And don’t rush it. Inhaling through your nose while chewing allows you pick up finer details. Keep in mind, there is an evolution of flavor. What you taste up front might change and finish with a completely new flavor. Again, be as broad or specific as you want. Does it taste nutty or taste like roasted hazelnuts? Fruity or peachy? Meaty or like roasted lamb? There are hundreds of flavors descriptors (e.g. grassy, caramel, metallic, vegetal) and even more words to modify those descriptors (e.g. strong, delicate, biting).
Always enjoy cheese at about room temperature. Cold temperatures conceal aromas and flavors, while altering textures. Take the cheese out of your refrigerator at least 30 minutes before you enjoy. Also, if you have bought a pre-cut piece of cheese, the plastic wrap may mask the flavor. Unwrap it and scrape a touch off of the surface where it touched the plastic. This is called “facing” the cheese. Cheesemongers will do this before giving samples at the cheese counter. If you really want to learn more, start taking notes. Record everything from colors to mouthfeel. Formaticum makes a nice journal.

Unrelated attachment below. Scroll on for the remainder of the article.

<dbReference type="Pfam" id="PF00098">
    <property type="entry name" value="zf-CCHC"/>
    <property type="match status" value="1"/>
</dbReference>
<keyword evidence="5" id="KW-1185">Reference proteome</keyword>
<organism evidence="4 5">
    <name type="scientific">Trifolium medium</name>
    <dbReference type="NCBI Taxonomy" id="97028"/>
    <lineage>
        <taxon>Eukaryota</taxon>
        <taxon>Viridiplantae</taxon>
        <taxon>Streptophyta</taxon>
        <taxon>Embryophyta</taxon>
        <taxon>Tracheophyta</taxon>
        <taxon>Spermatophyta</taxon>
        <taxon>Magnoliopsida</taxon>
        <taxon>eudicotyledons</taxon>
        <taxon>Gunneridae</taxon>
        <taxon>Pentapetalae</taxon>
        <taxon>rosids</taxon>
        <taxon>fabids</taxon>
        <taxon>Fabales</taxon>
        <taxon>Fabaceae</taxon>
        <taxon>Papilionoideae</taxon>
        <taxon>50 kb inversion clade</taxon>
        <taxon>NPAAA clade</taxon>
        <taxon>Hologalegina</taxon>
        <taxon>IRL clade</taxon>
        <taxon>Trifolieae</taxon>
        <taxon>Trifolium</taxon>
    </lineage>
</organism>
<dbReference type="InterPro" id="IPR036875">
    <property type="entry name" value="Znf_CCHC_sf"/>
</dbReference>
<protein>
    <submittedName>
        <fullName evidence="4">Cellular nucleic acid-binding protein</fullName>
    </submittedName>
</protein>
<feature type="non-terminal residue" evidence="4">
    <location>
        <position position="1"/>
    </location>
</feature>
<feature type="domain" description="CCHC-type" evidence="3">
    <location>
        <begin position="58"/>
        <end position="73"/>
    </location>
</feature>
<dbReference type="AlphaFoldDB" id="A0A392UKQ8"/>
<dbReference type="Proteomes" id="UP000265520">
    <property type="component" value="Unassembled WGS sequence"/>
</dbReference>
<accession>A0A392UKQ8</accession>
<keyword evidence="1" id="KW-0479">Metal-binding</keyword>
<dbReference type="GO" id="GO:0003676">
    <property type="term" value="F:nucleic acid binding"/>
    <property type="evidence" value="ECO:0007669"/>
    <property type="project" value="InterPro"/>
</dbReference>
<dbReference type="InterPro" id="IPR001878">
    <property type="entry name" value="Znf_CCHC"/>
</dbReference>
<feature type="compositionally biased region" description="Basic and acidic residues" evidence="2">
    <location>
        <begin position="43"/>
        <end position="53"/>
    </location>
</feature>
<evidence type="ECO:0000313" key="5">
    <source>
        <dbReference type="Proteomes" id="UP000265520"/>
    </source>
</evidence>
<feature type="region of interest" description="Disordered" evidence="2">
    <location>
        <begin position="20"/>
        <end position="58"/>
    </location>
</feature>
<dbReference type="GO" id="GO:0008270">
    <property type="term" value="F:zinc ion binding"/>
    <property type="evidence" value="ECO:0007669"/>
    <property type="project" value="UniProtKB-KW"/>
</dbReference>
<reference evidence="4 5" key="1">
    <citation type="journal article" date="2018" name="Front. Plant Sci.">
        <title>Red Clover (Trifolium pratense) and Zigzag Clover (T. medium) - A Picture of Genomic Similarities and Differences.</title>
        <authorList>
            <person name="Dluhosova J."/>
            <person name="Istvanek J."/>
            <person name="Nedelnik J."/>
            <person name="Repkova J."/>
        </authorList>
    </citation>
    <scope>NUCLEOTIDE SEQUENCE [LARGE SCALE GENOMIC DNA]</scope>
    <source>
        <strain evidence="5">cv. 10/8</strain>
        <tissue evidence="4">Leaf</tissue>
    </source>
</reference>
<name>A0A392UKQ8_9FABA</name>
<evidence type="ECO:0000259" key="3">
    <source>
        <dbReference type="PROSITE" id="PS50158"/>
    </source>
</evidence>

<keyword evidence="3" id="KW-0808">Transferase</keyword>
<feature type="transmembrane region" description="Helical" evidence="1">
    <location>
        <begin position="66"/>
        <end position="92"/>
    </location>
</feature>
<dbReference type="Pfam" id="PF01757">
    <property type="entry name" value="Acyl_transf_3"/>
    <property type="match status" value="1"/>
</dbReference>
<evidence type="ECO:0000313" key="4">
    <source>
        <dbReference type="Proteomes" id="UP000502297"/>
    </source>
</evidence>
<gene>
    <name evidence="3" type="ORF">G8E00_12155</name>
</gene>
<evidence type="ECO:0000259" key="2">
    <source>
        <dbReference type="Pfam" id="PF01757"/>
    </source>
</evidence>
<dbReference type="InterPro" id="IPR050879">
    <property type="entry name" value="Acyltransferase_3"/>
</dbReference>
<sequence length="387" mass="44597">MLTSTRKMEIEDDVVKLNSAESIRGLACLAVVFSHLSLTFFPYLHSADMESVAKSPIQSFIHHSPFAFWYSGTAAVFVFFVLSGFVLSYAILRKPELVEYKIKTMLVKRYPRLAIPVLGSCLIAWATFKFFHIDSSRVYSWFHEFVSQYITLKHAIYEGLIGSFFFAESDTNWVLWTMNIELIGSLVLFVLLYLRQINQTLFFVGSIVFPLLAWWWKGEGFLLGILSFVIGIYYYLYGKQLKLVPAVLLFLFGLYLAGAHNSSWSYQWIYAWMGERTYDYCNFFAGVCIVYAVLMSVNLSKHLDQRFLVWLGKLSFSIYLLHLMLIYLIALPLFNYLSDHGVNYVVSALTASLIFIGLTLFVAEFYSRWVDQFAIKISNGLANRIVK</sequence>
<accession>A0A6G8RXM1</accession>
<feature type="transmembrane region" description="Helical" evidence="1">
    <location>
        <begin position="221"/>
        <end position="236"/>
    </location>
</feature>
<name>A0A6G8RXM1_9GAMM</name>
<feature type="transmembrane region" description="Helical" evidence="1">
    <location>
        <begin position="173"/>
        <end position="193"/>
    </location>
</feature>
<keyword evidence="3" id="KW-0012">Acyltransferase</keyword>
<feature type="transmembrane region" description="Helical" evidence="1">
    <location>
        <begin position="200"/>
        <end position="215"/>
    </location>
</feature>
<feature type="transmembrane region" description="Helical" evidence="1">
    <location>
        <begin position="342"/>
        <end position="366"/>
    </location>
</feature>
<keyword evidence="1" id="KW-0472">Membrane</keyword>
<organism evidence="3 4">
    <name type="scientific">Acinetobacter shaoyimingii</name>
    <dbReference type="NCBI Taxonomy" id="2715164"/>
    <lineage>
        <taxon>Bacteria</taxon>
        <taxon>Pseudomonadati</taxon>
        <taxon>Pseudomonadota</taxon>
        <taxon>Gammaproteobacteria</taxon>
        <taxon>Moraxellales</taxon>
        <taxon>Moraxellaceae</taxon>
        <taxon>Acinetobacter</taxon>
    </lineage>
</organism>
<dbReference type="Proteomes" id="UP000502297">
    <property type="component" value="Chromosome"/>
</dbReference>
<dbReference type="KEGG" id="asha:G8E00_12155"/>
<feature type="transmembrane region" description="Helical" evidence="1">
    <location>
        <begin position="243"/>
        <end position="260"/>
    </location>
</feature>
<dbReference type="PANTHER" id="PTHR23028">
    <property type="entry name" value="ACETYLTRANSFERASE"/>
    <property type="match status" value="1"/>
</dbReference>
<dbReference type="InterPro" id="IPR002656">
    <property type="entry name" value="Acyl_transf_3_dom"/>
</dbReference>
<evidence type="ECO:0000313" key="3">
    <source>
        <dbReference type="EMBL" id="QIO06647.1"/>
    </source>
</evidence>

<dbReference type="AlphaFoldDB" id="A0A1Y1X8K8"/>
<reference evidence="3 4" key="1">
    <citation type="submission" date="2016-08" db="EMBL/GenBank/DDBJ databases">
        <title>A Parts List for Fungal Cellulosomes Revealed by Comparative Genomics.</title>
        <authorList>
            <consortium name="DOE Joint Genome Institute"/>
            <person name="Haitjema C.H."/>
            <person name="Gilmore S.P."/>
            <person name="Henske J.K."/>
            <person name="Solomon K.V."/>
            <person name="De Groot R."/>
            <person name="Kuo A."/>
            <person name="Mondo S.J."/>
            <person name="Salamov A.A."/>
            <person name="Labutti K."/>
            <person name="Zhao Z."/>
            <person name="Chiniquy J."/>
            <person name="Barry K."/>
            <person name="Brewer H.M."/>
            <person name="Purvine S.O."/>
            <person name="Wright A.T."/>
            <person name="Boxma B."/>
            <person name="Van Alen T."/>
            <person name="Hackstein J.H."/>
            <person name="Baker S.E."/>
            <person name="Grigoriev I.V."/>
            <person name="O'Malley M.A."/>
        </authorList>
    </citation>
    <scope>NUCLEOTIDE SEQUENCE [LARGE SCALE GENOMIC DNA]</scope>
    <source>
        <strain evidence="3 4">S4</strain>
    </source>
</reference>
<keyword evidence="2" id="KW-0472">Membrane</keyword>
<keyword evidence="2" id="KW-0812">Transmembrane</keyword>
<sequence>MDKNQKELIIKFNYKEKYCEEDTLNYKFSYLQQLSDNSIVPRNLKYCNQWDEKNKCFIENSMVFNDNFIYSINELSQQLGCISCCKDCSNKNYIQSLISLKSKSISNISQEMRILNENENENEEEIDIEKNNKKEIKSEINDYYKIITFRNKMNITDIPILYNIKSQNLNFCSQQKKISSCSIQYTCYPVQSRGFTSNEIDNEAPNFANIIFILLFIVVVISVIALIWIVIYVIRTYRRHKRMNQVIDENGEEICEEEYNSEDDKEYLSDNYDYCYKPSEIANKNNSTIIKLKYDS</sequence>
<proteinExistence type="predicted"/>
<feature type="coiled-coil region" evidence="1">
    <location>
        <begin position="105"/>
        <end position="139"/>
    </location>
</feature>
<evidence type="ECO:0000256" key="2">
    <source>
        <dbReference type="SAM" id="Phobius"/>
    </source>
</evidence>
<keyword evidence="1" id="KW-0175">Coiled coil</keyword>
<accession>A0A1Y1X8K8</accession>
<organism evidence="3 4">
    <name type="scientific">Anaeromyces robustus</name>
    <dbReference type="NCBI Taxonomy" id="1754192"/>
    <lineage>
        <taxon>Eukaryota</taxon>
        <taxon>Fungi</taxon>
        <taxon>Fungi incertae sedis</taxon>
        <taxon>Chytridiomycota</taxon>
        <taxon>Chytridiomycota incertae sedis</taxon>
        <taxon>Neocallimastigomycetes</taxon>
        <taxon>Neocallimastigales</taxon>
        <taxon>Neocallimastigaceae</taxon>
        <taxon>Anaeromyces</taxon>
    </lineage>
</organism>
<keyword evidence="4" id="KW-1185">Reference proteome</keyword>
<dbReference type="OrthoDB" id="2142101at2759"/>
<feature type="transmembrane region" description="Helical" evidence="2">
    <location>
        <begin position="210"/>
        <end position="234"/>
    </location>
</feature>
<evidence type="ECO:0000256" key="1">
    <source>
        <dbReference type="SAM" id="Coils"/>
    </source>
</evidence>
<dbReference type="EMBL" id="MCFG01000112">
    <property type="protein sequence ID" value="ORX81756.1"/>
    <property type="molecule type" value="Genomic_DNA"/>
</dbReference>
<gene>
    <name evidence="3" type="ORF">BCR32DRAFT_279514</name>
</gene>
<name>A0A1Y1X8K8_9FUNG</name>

Remember to convey your observations and preferences when at the cheese counter, it will really help your cheesemonger find you the perfect cheese. Have fun and let me know if you have any questions in the comments section.
Katie Carter is Arlington’s first and only ACS Certified Cheese Professional. She has worked in the cheese industry for ten years as a cheesemaker, cheesemonger, and educator. She can be found on Twitter@AfinaCheese. The views and opinions expressed in the column are those of the author and do not necessarily reflect the views of ARLnow.com.
Starting tonight and continuing each day this weekend, races will temporarily close down some Arlington roads.